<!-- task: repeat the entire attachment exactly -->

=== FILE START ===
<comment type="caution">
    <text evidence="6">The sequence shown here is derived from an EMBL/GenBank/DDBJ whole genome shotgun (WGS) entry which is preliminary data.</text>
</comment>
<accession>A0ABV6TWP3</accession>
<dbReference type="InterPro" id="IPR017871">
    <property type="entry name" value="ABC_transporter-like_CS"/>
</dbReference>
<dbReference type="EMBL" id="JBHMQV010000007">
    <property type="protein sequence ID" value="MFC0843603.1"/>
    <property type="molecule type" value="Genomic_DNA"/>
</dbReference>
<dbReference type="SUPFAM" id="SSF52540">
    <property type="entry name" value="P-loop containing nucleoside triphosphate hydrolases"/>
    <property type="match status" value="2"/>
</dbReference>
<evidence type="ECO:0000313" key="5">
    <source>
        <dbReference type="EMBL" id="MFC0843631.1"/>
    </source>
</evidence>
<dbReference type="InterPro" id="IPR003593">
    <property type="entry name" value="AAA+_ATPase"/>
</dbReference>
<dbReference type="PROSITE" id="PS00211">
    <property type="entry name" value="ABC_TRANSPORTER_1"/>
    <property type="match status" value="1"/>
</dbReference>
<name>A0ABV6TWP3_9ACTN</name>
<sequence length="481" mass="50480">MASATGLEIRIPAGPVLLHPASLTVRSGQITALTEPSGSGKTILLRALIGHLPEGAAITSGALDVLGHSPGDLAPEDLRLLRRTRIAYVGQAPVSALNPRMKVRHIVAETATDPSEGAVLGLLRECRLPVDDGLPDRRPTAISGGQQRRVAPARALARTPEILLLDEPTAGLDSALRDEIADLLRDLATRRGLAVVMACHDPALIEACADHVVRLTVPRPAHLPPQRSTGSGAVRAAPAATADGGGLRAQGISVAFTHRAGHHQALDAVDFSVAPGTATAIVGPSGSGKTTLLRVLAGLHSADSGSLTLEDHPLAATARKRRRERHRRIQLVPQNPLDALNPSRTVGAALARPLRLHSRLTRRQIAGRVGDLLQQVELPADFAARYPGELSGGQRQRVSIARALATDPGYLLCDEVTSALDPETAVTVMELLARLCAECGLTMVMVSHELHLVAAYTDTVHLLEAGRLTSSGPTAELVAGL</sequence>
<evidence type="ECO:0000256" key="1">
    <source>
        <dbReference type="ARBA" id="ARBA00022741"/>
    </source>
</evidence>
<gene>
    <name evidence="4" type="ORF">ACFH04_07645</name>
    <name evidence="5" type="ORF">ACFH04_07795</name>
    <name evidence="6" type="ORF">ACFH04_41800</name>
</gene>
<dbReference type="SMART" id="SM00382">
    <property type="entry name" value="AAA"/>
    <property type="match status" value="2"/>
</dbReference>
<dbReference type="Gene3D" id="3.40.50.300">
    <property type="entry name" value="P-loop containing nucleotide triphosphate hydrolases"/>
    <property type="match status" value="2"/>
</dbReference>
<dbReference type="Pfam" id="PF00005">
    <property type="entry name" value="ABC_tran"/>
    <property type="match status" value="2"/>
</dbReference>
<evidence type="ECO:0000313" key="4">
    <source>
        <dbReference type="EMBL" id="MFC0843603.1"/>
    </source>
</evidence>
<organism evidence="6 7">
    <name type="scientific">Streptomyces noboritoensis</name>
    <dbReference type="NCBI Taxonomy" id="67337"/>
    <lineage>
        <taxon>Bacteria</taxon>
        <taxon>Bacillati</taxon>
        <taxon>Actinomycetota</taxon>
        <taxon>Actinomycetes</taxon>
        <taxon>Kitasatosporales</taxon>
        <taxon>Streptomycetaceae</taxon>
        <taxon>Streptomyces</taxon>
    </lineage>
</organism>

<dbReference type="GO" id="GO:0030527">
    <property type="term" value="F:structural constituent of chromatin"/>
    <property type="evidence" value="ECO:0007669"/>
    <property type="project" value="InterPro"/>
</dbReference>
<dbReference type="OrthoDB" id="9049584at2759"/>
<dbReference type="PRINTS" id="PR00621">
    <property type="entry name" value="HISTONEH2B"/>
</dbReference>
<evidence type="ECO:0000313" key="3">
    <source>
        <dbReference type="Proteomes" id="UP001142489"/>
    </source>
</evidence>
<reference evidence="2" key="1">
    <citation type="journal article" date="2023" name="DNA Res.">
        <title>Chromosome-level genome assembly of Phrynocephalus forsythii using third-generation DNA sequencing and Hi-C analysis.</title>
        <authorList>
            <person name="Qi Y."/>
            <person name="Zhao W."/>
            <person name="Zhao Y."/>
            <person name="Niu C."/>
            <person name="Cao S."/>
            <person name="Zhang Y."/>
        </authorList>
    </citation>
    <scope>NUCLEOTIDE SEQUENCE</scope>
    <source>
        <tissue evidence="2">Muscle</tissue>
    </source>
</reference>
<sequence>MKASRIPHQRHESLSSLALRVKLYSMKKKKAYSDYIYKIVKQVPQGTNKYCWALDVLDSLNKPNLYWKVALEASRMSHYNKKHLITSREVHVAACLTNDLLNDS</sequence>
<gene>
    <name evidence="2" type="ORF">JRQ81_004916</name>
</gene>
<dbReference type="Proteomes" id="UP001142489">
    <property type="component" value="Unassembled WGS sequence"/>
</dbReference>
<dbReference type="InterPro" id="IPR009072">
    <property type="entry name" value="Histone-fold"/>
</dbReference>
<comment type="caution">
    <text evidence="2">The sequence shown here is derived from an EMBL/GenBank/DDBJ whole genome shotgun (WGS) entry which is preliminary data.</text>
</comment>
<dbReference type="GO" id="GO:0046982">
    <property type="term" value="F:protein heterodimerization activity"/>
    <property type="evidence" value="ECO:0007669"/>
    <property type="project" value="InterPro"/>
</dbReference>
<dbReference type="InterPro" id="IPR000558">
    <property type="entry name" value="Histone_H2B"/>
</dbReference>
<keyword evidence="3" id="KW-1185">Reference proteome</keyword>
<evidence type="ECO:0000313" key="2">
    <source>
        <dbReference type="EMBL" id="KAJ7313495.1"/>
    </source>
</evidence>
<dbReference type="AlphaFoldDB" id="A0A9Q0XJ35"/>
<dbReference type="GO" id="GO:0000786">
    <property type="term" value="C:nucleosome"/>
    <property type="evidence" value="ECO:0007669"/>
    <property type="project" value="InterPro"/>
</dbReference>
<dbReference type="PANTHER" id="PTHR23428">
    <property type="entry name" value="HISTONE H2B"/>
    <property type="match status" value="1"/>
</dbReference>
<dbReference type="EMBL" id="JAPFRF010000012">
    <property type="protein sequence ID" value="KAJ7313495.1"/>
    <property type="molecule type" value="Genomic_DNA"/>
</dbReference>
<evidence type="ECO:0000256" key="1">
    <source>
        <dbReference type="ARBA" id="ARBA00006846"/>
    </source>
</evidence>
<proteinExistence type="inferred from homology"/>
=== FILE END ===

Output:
<comment type="caution">
    <text evidence="6">The sequence shown here is derived from an EMBL/GenBank/DDBJ whole genome shotgun (WGS) entry which is preliminary data.</text>
</comment>
<accession>A0ABV6TWP3</accession>
<dbReference type="InterPro" id="IPR017871">
    <property type="entry name" value="ABC_transporter-like_CS"/>
</dbReference>
<dbReference type="EMBL" id="JBHMQV010000007">
    <property type="protein sequence ID" value="MFC0843603.1"/>
    <property type="molecule type" value="Genomic_DNA"/>
</dbReference>
<dbReference type="SUPFAM" id="SSF52540">
    <property type="entry name" value="P-loop containing nucleoside triphosphate hydrolases"/>
    <property type="match status" value="2"/>
</dbReference>
<evidence type="ECO:0000313" key="5">
    <source>
        <dbReference type="EMBL" id="MFC0843631.1"/>
    </source>
</evidence>
<dbReference type="InterPro" id="IPR003593">
    <property type="entry name" value="AAA+_ATPase"/>
</dbReference>
<dbReference type="PROSITE" id="PS00211">
    <property type="entry name" value="ABC_TRANSPORTER_1"/>
    <property type="match status" value="1"/>
</dbReference>
<name>A0ABV6TWP3_9ACTN</name>
<sequence length="481" mass="50480">MASATGLEIRIPAGPVLLHPASLTVRSGQITALTEPSGSGKTILLRALIGHLPEGAAITSGALDVLGHSPGDLAPEDLRLLRRTRIAYVGQAPVSALNPRMKVRHIVAETATDPSEGAVLGLLRECRLPVDDGLPDRRPTAISGGQQRRVAPARALARTPEILLLDEPTAGLDSALRDEIADLLRDLATRRGLAVVMACHDPALIEACADHVVRLTVPRPAHLPPQRSTGSGAVRAAPAATADGGGLRAQGISVAFTHRAGHHQALDAVDFSVAPGTATAIVGPSGSGKTTLLRVLAGLHSADSGSLTLEDHPLAATARKRRRERHRRIQLVPQNPLDALNPSRTVGAALARPLRLHSRLTRRQIAGRVGDLLQQVELPADFAARYPGELSGGQRQRVSIARALATDPGYLLCDEVTSALDPETAVTVMELLARLCAECGLTMVMVSHELHLVAAYTDTVHLLEAGRLTSSGPTAELVAGL</sequence>
<evidence type="ECO:0000256" key="1">
    <source>
        <dbReference type="ARBA" id="ARBA00022741"/>
    </source>
</evidence>
<gene>
    <name evidence="4" type="ORF">ACFH04_07645</name>
    <name evidence="5" type="ORF">ACFH04_07795</name>
    <name evidence="6" type="ORF">ACFH04_41800</name>
</gene>
<dbReference type="SMART" id="SM00382">
    <property type="entry name" value="AAA"/>
    <property type="match status" value="2"/>
</dbReference>
<dbReference type="Gene3D" id="3.40.50.300">
    <property type="entry name" value="P-loop containing nucleotide triphosphate hydrolases"/>
    <property type="match status" value="2"/>
</dbReference>
<dbReference type="Pfam" id="PF00005">
    <property type="entry name" value="ABC_tran"/>
    <property type="match status" value="2"/>
</dbReference>
<evidence type="ECO:0000313" key="4">
    <source>
        <dbReference type="EMBL" id="MFC0843603.1"/>
    </source>
</evidence>
<organism evidence="6 7">
    <name type="scientific">Streptomyces noboritoensis</name>
    <dbReference type="NCBI Taxonomy" id="67337"/>
    <lineage>
        <taxon>Bacteria</taxon>
        <taxon>Bacillati</taxon>
        <taxon>Actinomycetota</taxon>
        <taxon>Actinomycetes</taxon>
        <taxon>Kitasatosporales</taxon>
        <taxon>Streptomycetaceae</taxon>
        <taxon>Streptomyces</taxon>
    </lineage>
</organism>

<dbReference type="GO" id="GO:0030527">
    <property type="term" value="F:structural constituent of chromatin"/>
    <property type="evidence" value="ECO:0007669"/>
    <property type="project" value="InterPro"/>
</dbReference>
<dbReference type="OrthoDB" id="9049584at2759"/>
<dbReference type="PRINTS" id="PR00621">
    <property type="entry name" value="HISTONEH2B"/>
</dbReference>
<evidence type="ECO:0000313" key="3">
    <source>
        <dbReference type="Proteomes" id="UP001142489"/>
    </source>
</evidence>
<reference evidence="2" key="1">
    <citation type="journal article" date="2023" name="DNA Res.">
        <title>Chromosome-level genome assembly of Phrynocephalus forsythii using third-generation DNA sequencing and Hi-C analysis.</title>
        <authorList>
            <person name="Qi Y."/>
            <person name="Zhao W."/>
            <person name="Zhao Y."/>
            <person name="Niu C."/>
            <person name="Cao S."/>
            <person name="Zhang Y."/>
        </authorList>
    </citation>
    <scope>NUCLEOTIDE SEQUENCE</scope>
    <source>
        <tissue evidence="2">Muscle</tissue>
    </source>
</reference>
<sequence>MKASRIPHQRHESLSSLALRVKLYSMKKKKAYSDYIYKIVKQVPQGTNKYCWALDVLDSLNKPNLYWKVALEASRMSHYNKKHLITSREVHVAACLTNDLLNDS</sequence>
<gene>
    <name evidence="2" type="ORF">JRQ81_004916</name>
</gene>
<dbReference type="Proteomes" id="UP001142489">
    <property type="component" value="Unassembled WGS sequence"/>
</dbReference>
<dbReference type="InterPro" id="IPR009072">
    <property type="entry name" value="Histone-fold"/>
</dbReference>
<comment type="caution">
    <text evidence="2">The sequence shown here is derived from an EMBL/GenBank/DDBJ whole genome shotgun (WGS) entry which is preliminary data.</text>
</comment>
<dbReference type="GO" id="GO:0046982">
    <property type="term" value="F:protein heterodimerization activity"/>
    <property type="evidence" value="ECO:0007669"/>
    <property type="project" value="InterPro"/>
</dbReference>
<dbReference type="InterPro" id="IPR000558">
    <property type="entry name" value="Histone_H2B"/>
</dbReference>
<keyword evidence="3" id="KW-1185">Reference proteome</keyword>
<evidence type="ECO:0000313" key="2">
    <source>
        <dbReference type="EMBL" id="KAJ7313495.1"/>
    </source>
</evidence>
<dbReference type="AlphaFoldDB" id="A0A9Q0XJ35"/>
<dbReference type="GO" id="GO:0000786">
    <property type="term" value="C:nucleosome"/>
    <property type="evidence" value="ECO:0007669"/>
    <property type="project" value="InterPro"/>
</dbReference>
<dbReference type="PANTHER" id="PTHR23428">
    <property type="entry name" value="HISTONE H2B"/>
    <property type="match status" value="1"/>
</dbReference>
<dbReference type="EMBL" id="JAPFRF010000012">
    <property type="protein sequence ID" value="KAJ7313495.1"/>
    <property type="molecule type" value="Genomic_DNA"/>
</dbReference>
<evidence type="ECO:0000256" key="1">
    <source>
        <dbReference type="ARBA" id="ARBA00006846"/>
    </source>
</evidence>
<proteinExistence type="inferred from homology"/>